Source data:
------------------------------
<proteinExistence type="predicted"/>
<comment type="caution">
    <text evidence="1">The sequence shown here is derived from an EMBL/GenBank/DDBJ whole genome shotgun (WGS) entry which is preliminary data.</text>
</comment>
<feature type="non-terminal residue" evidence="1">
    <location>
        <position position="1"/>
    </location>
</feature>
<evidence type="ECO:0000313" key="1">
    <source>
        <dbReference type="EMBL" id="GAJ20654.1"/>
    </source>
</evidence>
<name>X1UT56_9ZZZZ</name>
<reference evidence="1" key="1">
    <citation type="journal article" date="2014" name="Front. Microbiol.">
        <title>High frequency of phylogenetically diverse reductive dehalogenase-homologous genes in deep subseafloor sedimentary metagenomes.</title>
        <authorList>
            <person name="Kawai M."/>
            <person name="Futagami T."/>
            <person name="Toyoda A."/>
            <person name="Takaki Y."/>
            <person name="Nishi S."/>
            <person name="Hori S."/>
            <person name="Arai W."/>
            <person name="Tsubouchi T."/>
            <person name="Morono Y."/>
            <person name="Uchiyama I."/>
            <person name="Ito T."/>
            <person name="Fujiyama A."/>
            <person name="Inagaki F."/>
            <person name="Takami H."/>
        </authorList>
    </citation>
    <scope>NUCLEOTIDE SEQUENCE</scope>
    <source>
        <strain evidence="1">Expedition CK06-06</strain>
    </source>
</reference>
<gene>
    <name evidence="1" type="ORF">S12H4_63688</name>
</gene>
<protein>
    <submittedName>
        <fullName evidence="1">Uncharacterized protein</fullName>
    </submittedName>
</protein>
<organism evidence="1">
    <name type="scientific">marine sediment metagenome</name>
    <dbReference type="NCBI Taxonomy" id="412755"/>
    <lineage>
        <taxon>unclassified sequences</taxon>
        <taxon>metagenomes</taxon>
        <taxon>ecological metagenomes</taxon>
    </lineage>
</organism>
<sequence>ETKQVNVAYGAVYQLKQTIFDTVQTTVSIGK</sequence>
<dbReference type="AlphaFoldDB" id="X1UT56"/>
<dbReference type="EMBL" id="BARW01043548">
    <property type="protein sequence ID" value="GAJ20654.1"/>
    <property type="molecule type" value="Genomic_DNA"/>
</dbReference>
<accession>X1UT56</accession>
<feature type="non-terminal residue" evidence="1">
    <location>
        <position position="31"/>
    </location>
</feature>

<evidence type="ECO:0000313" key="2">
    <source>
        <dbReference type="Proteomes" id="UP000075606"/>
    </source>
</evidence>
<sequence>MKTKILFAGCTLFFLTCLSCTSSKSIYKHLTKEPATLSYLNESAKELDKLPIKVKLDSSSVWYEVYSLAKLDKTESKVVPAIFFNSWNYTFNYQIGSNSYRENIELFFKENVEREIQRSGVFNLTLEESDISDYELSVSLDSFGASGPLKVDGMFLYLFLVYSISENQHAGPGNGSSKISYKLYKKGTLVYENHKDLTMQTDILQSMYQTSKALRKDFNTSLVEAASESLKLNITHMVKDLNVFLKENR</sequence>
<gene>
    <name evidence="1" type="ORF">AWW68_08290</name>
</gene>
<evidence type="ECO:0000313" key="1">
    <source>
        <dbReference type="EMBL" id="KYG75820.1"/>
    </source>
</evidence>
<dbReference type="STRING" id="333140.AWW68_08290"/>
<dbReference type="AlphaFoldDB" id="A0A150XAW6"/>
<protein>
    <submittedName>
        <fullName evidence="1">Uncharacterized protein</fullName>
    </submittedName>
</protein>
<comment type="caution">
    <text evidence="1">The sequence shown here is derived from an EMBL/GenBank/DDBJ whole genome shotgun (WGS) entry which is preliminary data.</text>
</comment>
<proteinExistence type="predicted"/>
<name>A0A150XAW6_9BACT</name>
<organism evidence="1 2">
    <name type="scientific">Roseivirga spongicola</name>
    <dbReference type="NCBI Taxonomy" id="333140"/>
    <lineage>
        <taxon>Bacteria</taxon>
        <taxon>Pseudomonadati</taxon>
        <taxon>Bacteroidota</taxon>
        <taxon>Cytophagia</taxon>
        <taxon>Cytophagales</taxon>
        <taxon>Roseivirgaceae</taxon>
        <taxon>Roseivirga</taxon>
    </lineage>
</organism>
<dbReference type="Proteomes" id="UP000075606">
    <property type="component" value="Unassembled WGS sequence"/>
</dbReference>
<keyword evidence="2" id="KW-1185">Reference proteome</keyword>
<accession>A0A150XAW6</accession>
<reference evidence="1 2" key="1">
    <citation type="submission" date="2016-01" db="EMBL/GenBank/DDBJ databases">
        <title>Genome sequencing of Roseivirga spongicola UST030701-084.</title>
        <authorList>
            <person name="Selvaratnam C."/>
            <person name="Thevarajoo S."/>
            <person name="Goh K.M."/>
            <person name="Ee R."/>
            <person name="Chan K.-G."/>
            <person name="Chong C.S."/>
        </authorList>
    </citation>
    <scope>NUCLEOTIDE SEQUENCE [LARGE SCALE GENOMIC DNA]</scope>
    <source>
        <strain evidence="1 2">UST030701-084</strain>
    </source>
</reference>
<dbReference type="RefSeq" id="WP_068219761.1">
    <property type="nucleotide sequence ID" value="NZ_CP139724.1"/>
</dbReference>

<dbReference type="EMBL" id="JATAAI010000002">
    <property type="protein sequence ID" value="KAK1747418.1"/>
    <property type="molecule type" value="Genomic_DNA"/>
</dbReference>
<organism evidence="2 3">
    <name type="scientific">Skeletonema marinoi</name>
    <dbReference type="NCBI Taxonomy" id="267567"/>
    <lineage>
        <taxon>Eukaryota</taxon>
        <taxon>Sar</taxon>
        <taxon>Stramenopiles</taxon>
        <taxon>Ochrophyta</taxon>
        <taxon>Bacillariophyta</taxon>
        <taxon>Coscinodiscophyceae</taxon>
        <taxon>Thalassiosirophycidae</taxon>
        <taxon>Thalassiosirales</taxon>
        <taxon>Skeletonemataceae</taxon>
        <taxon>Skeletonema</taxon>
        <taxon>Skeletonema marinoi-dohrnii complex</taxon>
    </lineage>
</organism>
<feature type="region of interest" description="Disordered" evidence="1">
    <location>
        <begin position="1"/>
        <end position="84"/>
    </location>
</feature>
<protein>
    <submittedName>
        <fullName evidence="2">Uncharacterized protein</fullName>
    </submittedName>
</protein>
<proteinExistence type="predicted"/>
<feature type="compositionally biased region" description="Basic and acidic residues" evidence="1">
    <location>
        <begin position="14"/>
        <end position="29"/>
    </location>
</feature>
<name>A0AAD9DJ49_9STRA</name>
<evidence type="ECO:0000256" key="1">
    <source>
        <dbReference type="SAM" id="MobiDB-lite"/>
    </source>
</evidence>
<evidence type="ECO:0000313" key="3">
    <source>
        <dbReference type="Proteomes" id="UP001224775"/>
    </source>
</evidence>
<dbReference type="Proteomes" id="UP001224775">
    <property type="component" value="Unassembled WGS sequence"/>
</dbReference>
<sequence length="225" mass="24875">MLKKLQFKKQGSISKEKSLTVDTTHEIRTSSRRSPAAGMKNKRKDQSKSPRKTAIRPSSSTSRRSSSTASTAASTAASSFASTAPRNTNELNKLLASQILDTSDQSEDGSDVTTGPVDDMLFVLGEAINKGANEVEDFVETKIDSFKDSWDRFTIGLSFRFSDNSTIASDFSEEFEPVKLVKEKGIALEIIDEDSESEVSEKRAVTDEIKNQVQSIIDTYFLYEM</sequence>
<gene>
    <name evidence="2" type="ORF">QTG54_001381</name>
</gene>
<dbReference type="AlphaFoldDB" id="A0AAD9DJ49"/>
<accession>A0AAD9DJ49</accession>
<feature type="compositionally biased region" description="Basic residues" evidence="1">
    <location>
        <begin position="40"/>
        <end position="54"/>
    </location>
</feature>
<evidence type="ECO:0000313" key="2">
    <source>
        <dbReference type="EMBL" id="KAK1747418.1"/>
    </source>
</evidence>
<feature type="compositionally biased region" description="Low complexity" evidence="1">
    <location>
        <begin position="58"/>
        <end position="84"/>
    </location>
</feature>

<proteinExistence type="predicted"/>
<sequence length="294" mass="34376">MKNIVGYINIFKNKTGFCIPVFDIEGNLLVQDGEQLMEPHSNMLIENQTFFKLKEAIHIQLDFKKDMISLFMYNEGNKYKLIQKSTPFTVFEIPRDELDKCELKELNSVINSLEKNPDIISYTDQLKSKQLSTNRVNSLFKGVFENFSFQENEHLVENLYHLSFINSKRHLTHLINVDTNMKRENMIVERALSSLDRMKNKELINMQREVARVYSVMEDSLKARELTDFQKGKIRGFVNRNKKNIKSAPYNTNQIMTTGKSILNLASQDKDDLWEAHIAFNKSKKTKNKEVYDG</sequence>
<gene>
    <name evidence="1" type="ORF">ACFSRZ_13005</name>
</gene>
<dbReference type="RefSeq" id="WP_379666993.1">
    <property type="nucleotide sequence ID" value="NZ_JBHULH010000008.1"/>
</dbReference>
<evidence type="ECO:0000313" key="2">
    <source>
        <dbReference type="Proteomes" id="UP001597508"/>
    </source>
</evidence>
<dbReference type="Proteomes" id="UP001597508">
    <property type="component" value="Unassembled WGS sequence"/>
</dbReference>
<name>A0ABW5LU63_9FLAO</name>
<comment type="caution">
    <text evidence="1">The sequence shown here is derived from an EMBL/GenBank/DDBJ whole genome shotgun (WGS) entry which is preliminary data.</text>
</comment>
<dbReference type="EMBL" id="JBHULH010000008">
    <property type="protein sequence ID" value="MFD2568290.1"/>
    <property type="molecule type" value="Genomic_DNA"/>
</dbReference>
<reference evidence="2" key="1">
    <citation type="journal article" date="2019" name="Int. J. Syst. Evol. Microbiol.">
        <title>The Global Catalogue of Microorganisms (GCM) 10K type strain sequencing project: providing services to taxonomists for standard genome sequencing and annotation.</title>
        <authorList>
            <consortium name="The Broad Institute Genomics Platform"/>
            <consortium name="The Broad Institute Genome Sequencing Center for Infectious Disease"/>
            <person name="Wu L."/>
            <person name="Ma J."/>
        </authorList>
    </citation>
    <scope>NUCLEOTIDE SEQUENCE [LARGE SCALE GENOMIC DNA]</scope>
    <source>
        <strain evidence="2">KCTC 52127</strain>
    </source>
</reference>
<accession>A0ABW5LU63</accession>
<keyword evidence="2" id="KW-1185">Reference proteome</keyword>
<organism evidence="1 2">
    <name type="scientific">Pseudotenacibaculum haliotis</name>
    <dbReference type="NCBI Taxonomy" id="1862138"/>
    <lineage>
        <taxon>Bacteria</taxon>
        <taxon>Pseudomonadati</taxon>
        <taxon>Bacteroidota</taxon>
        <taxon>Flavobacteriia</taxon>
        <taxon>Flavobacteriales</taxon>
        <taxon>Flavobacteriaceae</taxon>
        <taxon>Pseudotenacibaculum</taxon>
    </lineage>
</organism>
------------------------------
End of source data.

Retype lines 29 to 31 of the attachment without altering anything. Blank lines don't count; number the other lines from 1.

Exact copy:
            <person name="Uchiyama I."/>
            <person name="Ito T."/>
            <person name="Fujiyama A."/>